Design and Implementation of a
Communications System Using Chaotic Transmissions That Operate Over a Noisy Channel at Significant Distances, 109134
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Principal Investigator
Arthur FlemingDahl
Business Development
Inclusive Dates: 04/01/99  Current
Background  Message modulation and encoding
using nonlinear chaotic signals is a research area of interest and growth because chaotic
processes exhibit several natural characteristics beneficial to communications systems.
Two key features of chaos are a noiselike time series, termed deterministically random
motion, and a sensitive dependence on initial conditions, also known as the butterfly
effect. The deterministically random motion causes chaotic transmissions to have a low
probability of detection as an informationbearing signal and the butterfly effect results
in a low probability of intercept. These features, although attractive to communications
systems designers, complicate receiver design, especially from the standpoint of
synchronizing a receiver to the transmitted waveform in the presence of random noise and
signallevel variations. Several techniques for achieving chaotic synchronization, as well
as various chaotic data modulation methods, have been investigated with some success. A
fundamental limitation that has historically plagued such efforts is the sensitivity of
the chaotic processes to amplitude, which is related to sensitive dependence on initial
conditions and is a communications killer for chaotic methods. The resulting intolerance
of chaotic receivers to propagation path losses or transmitter amplification has prevented
chaotic communications from becoming more than a laboratory curiosity.
Approach  The primary purpose of this project
was to develop an approach that overcomes the extreme sensitivity of chaosbased receivers
to received signal amplitude. Prior work by the principal investigator that resulted in a
new chaotic receiver design approach also produced several interesting observations about
the properties of chaotic signals corrupted by noise. It was anticipated that this
information could be exploited to estimate the noise content or the chaotic amplitude
content of the received noisy chaotic signal. The amplitude of the received signal could
then be adjusted to the optimal levels for the chaotic signal processing in the receiver.
It was further desired to develop a hardware demonstration of the resulting system to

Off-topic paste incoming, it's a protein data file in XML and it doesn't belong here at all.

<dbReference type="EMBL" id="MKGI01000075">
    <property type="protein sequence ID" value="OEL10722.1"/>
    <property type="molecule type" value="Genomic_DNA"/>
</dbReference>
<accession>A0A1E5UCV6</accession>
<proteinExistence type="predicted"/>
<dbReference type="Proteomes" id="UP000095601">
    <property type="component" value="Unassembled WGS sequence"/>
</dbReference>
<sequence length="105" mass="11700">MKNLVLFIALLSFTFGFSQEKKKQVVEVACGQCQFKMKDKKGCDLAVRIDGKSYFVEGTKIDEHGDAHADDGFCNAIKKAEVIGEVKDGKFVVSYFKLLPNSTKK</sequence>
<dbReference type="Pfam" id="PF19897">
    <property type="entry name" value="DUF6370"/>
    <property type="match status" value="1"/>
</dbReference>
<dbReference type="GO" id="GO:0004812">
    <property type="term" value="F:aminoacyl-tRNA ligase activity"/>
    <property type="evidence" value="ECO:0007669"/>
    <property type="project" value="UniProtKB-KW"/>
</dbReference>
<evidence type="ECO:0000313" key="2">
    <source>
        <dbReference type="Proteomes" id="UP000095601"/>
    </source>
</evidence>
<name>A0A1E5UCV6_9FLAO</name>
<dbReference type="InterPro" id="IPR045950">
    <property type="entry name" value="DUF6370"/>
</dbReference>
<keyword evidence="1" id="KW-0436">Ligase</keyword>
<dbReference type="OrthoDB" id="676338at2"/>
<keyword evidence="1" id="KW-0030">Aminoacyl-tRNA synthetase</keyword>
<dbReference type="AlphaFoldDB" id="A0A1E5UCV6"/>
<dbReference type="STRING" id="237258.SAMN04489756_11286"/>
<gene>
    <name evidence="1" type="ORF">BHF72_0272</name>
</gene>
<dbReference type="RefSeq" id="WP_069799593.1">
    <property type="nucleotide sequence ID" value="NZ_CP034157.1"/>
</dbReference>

physically prove the viability of fielding chaotic communications systems. This secondary
goal required an initial conversion of the algorithms from the highlevel mathematics
language in which they were developed to the ubiquitous C programming language. The Ccode
could then be passed through a software translator to generate assembly language for a
digital signal processing (DSP) chip. A final objective was the alignment of the bit
decision boundaries in the receiver with the bit transition boundaries generated in the
transmitter. Since multiple chaotic iterates represent a single data bit, it is necessary
to determine the proper grouping of received iterates to process data bit decisions at the
correct times. While the correct timing can be rigged to demonstrate the first two
objectives, receiver operation with random active times requires the ability to achieve
bit interval timing automatically.
Accomplishments  The sensitivity of chaotic receivers to amplitude variations has been
solved by an innovation called the signal amplitude restorer. Its roots lie in a unique
signaltonoise ratio (SNR) estimator developed previously by the principal investigator
for a new chaotic receiver architecture. When coupled with a running average received
signal power estimator (signalplusnoise) and a variable gain control, the necessary gain
or attenuation was introduced to adjust the received signal amplitude to the optimal
levels required by the receiver chaotic process algorithms. The receiver with uncorrected
signal levels lost synchronization at +/ 3dB signal level variation, while the augmented
receiver retained synchronization at all levels tested between +200dB and 200dB signal level variation without exhibiting algorithmic limits. This
capability was demonstrated down to 0dB SNR, or equal signal power and noise power.
Note that 200dB loss occurs over 147,000 miles at 1 gigahertz,
which establishes the ability for chaotic communication beyond the moon. Chaotic receivers
can now handle any propagation loss or transmitter amplification within the powerhandling
capability and sensitivity of the receiver front end. The conversion of the algorithms
from the original highlevel mathematics language to Ccode is complete. The subsequent
translation to assembly language by a special compiler and implementation in digital
signalprocessing hardware is underway.
Signal amplitude restoration accuracy and
consistency for 200dB loss through 50dB gain (50dB loss), at 3 dB SNR. The red dashed
line shows programmed levels, with corrections shown by the blue traces.
Top Trace: Signaltonoise ratio estimate accuracy
at 3dB SNR. Bottom Trace: Closeup of correction at 200dB loss in the presence of noise characterized
by 3dB SNR. The red dashed line shows programmed levels, with estimations and corrections shown by the
blue traces.
Electronic Systems and
Instrumentation Program
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